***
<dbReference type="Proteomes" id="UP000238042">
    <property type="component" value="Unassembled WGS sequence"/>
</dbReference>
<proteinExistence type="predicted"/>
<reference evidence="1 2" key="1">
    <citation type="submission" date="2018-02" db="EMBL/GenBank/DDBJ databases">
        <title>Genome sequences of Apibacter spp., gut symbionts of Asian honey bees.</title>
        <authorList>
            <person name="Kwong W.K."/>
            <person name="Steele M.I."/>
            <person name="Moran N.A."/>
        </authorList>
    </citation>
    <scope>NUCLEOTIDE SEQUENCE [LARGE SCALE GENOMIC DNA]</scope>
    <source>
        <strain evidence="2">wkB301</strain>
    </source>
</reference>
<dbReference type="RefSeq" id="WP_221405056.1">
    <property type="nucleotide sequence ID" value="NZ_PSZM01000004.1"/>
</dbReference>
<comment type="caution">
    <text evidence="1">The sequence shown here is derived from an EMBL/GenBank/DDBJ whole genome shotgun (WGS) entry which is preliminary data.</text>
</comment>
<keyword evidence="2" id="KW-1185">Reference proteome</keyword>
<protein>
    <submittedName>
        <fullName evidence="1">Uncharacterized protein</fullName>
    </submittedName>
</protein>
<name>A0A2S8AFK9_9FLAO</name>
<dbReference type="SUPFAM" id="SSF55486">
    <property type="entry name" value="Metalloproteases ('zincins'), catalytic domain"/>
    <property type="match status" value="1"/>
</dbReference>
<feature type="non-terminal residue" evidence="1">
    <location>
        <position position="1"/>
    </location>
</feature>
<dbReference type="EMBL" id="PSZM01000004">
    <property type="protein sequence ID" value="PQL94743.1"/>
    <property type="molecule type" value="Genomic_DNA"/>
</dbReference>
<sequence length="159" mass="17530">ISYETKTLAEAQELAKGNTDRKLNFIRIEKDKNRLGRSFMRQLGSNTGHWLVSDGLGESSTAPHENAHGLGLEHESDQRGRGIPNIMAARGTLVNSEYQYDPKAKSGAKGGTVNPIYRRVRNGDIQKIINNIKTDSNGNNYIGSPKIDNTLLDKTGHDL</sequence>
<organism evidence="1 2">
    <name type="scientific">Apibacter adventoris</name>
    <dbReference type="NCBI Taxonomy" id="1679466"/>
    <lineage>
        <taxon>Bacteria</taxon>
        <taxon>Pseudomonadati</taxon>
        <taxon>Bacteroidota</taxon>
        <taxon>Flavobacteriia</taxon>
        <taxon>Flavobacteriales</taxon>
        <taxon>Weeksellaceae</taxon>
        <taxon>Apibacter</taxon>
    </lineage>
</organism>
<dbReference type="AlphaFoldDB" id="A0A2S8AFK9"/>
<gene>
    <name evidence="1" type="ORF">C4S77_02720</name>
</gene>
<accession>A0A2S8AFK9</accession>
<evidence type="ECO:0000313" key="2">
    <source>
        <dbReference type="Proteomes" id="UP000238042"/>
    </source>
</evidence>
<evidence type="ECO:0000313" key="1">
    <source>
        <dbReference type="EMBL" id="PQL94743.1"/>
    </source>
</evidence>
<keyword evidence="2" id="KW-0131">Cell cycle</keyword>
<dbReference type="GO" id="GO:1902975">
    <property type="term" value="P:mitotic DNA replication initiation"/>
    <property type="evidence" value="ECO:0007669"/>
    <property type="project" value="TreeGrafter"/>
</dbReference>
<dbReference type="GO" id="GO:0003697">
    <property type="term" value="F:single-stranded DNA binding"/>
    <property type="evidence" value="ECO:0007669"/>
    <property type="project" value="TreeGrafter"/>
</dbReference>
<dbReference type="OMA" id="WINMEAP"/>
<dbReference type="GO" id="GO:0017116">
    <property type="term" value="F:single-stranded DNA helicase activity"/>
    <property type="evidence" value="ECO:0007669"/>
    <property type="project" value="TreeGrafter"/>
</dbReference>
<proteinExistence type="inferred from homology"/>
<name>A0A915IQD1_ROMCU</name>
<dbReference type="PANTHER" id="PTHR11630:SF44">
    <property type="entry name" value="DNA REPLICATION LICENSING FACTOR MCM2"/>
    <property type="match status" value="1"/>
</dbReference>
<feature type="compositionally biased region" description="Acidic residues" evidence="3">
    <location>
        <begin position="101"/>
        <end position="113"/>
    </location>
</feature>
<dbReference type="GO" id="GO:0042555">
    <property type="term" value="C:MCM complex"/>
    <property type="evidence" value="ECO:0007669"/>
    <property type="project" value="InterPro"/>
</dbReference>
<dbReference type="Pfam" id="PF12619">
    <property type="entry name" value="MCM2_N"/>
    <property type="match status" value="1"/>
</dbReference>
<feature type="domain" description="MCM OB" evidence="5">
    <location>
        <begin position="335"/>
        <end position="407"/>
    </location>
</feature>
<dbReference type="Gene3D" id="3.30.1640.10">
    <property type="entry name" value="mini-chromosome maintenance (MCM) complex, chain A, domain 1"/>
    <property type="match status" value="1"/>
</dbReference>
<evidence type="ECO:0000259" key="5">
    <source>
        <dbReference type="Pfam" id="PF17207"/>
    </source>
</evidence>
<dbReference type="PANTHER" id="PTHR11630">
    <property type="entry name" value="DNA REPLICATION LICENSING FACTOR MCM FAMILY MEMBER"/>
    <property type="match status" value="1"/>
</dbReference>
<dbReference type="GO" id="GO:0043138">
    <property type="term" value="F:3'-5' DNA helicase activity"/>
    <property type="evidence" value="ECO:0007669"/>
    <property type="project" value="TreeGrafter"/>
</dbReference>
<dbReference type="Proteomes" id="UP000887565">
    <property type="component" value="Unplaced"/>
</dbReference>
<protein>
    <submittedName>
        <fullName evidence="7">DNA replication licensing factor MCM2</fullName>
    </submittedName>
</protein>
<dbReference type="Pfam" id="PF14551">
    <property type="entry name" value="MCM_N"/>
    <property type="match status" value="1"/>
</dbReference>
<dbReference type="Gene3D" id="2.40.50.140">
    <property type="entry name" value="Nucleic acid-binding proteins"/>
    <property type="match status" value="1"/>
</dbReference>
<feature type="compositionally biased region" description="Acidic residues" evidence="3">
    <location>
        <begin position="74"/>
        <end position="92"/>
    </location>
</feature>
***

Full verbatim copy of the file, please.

<dbReference type="Proteomes" id="UP000238042">
    <property type="component" value="Unassembled WGS sequence"/>
</dbReference>
<proteinExistence type="predicted"/>
<reference evidence="1 2" key="1">
    <citation type="submission" date="2018-02" db="EMBL/GenBank/DDBJ databases">
        <title>Genome sequences of Apibacter spp., gut symbionts of Asian honey bees.</title>
        <authorList>
            <person name="Kwong W.K."/>
            <person name="Steele M.I."/>
            <person name="Moran N.A."/>
        </authorList>
    </citation>
    <scope>NUCLEOTIDE SEQUENCE [LARGE SCALE GENOMIC DNA]</scope>
    <source>
        <strain evidence="2">wkB301</strain>
    </source>
</reference>
<dbReference type="RefSeq" id="WP_221405056.1">
    <property type="nucleotide sequence ID" value="NZ_PSZM01000004.1"/>
</dbReference>
<comment type="caution">
    <text evidence="1">The sequence shown here is derived from an EMBL/GenBank/DDBJ whole genome shotgun (WGS) entry which is preliminary data.</text>
</comment>
<keyword evidence="2" id="KW-1185">Reference proteome</keyword>
<protein>
    <submittedName>
        <fullName evidence="1">Uncharacterized protein</fullName>
    </submittedName>
</protein>
<name>A0A2S8AFK9_9FLAO</name>
<dbReference type="SUPFAM" id="SSF55486">
    <property type="entry name" value="Metalloproteases ('zincins'), catalytic domain"/>
    <property type="match status" value="1"/>
</dbReference>
<feature type="non-terminal residue" evidence="1">
    <location>
        <position position="1"/>
    </location>
</feature>
<dbReference type="EMBL" id="PSZM01000004">
    <property type="protein sequence ID" value="PQL94743.1"/>
    <property type="molecule type" value="Genomic_DNA"/>
</dbReference>
<sequence length="159" mass="17530">ISYETKTLAEAQELAKGNTDRKLNFIRIEKDKNRLGRSFMRQLGSNTGHWLVSDGLGESSTAPHENAHGLGLEHESDQRGRGIPNIMAARGTLVNSEYQYDPKAKSGAKGGTVNPIYRRVRNGDIQKIINNIKTDSNGNNYIGSPKIDNTLLDKTGHDL</sequence>
<organism evidence="1 2">
    <name type="scientific">Apibacter adventoris</name>
    <dbReference type="NCBI Taxonomy" id="1679466"/>
    <lineage>
        <taxon>Bacteria</taxon>
        <taxon>Pseudomonadati</taxon>
        <taxon>Bacteroidota</taxon>
        <taxon>Flavobacteriia</taxon>
        <taxon>Flavobacteriales</taxon>
        <taxon>Weeksellaceae</taxon>
        <taxon>Apibacter</taxon>
    </lineage>
</organism>
<dbReference type="AlphaFoldDB" id="A0A2S8AFK9"/>
<gene>
    <name evidence="1" type="ORF">C4S77_02720</name>
</gene>
<accession>A0A2S8AFK9</accession>
<evidence type="ECO:0000313" key="2">
    <source>
        <dbReference type="Proteomes" id="UP000238042"/>
    </source>
</evidence>
<evidence type="ECO:0000313" key="1">
    <source>
        <dbReference type="EMBL" id="PQL94743.1"/>
    </source>
</evidence>
<keyword evidence="2" id="KW-0131">Cell cycle</keyword>
<dbReference type="GO" id="GO:1902975">
    <property type="term" value="P:mitotic DNA replication initiation"/>
    <property type="evidence" value="ECO:0007669"/>
    <property type="project" value="TreeGrafter"/>
</dbReference>
<dbReference type="GO" id="GO:0003697">
    <property type="term" value="F:single-stranded DNA binding"/>
    <property type="evidence" value="ECO:0007669"/>
    <property type="project" value="TreeGrafter"/>
</dbReference>
<dbReference type="OMA" id="WINMEAP"/>
<dbReference type="GO" id="GO:0017116">
    <property type="term" value="F:single-stranded DNA helicase activity"/>
    <property type="evidence" value="ECO:0007669"/>
    <property type="project" value="TreeGrafter"/>
</dbReference>
<proteinExistence type="inferred from homology"/>
<name>A0A915IQD1_ROMCU</name>
<dbReference type="PANTHER" id="PTHR11630:SF44">
    <property type="entry name" value="DNA REPLICATION LICENSING FACTOR MCM2"/>
    <property type="match status" value="1"/>
</dbReference>
<feature type="compositionally biased region" description="Acidic residues" evidence="3">
    <location>
        <begin position="101"/>
        <end position="113"/>
    </location>
</feature>
<dbReference type="GO" id="GO:0042555">
    <property type="term" value="C:MCM complex"/>
    <property type="evidence" value="ECO:0007669"/>
    <property type="project" value="InterPro"/>
</dbReference>
<dbReference type="Pfam" id="PF12619">
    <property type="entry name" value="MCM2_N"/>
    <property type="match status" value="1"/>
</dbReference>
<feature type="domain" description="MCM OB" evidence="5">
    <location>
        <begin position="335"/>
        <end position="407"/>
    </location>
</feature>
<dbReference type="Gene3D" id="3.30.1640.10">
    <property type="entry name" value="mini-chromosome maintenance (MCM) complex, chain A, domain 1"/>
    <property type="match status" value="1"/>
</dbReference>
<evidence type="ECO:0000259" key="5">
    <source>
        <dbReference type="Pfam" id="PF17207"/>
    </source>
</evidence>
<dbReference type="PANTHER" id="PTHR11630">
    <property type="entry name" value="DNA REPLICATION LICENSING FACTOR MCM FAMILY MEMBER"/>
    <property type="match status" value="1"/>
</dbReference>
<dbReference type="GO" id="GO:0043138">
    <property type="term" value="F:3'-5' DNA helicase activity"/>
    <property type="evidence" value="ECO:0007669"/>
    <property type="project" value="TreeGrafter"/>
</dbReference>
<dbReference type="Proteomes" id="UP000887565">
    <property type="component" value="Unplaced"/>
</dbReference>
<protein>
    <submittedName>
        <fullName evidence="7">DNA replication licensing factor MCM2</fullName>
    </submittedName>
</protein>
<dbReference type="Pfam" id="PF14551">
    <property type="entry name" value="MCM_N"/>
    <property type="match status" value="1"/>
</dbReference>
<dbReference type="Gene3D" id="2.40.50.140">
    <property type="entry name" value="Nucleic acid-binding proteins"/>
    <property type="match status" value="1"/>
</dbReference>
<feature type="compositionally biased region" description="Acidic residues" evidence="3">
    <location>
        <begin position="74"/>
        <end position="92"/>
    </location>
</feature>